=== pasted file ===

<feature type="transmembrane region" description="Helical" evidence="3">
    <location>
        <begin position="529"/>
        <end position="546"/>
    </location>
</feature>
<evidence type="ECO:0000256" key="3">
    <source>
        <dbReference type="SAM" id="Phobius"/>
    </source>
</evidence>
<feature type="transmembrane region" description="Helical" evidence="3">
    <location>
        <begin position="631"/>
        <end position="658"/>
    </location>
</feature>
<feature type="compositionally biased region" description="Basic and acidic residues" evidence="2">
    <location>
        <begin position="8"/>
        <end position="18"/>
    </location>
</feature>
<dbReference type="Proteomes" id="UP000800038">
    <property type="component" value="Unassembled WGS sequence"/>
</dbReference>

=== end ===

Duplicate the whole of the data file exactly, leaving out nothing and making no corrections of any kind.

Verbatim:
<feature type="transmembrane region" description="Helical" evidence="3">
    <location>
        <begin position="529"/>
        <end position="546"/>
    </location>
</feature>
<evidence type="ECO:0000256" key="3">
    <source>
        <dbReference type="SAM" id="Phobius"/>
    </source>
</evidence>
<feature type="transmembrane region" description="Helical" evidence="3">
    <location>
        <begin position="631"/>
        <end position="658"/>
    </location>
</feature>
<feature type="compositionally biased region" description="Basic and acidic residues" evidence="2">
    <location>
        <begin position="8"/>
        <end position="18"/>
    </location>
</feature>
<dbReference type="Proteomes" id="UP000800038">
    <property type="component" value="Unassembled WGS sequence"/>
</dbReference>